Melbourne architect Wilko Doehring has always held a long appreciation for modernist architecture. Born in Germany, his admiration for the Bauhaus movement translated to a love for Australia’s adaptation of mid-century architecture. So, when a light-filled property in Melbourne’s Beaumaris neighbourhood came onto the market, he and his wife acted quickly to secure one of its prized mid-century dwellings. As with many homes in this suburb, the three-bedroom house was compact, yet meticulously designed for maximum efficiency. Stripping the home to its core without compromising the integrity of its original charms, the couple were pleased to uncover Tasmanian Oak as the feature timber chosen nearly seventy years prior.

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Darling Point Apartment by Studio ZAWA

Studio ZAWA is a Sydney-based architecture studio formed by architects Brian Zulaikha and Colebee Wright. With a focus on creating residential projects that boast texture, quality and craftsmanship, their latest project, Darling Point Apartment, fulfills this ethos- and then some. With a lifetime of travels and treasures to inform the brief for the reconfiguration of the 60s era apartment, a unique yet carefully restrained palette of materials makes up the sleek interior that reflect some of the client’s most cherished moments.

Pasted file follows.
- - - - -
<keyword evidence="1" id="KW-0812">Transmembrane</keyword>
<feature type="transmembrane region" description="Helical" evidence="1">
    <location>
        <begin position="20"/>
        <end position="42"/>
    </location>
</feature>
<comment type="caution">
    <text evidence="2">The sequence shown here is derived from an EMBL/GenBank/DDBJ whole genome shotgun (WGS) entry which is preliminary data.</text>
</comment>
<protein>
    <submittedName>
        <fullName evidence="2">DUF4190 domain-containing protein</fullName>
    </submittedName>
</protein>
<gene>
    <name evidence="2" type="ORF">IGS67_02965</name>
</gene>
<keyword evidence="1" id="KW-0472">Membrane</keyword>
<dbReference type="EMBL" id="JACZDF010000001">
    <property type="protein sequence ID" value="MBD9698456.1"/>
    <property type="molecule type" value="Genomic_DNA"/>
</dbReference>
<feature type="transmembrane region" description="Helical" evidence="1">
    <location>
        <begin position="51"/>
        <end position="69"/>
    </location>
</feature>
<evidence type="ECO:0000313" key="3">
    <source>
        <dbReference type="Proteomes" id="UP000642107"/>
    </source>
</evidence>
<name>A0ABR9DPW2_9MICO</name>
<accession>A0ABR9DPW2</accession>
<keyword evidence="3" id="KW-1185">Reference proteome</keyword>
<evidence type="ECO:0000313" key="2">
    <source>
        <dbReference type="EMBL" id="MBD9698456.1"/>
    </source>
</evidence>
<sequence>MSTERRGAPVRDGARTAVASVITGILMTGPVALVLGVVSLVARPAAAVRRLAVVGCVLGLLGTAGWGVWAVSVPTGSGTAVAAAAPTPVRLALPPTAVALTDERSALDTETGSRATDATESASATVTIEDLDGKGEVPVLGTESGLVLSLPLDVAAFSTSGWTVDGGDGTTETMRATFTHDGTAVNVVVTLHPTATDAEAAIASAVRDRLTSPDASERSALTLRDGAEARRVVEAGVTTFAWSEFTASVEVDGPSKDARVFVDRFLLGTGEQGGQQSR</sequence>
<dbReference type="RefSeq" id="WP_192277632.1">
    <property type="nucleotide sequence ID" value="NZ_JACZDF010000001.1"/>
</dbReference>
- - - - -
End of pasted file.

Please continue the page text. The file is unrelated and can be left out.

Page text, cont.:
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Laroona House by Biotope Architecture and Interiors

Originally built in Hobart’s Battery Point neighbourhood in 1914, Laroona House required an update that would accommodate modern living, while retaining the charm and history of the Federation Arts and Crafts style architecture of the home. The extension and alteration needed to create a more functional space, which was achieved by opening the interior up to create better flow and harmony between rooms with an infusion of natural light and a cohesive integration to the backyard garden. Honouring the existing material palette and period features, Hobart architecture studio Biotope Architecture and Interiors, selected Tasmanian Oak to help form a minimal yet warm and cozy connection between the old and new.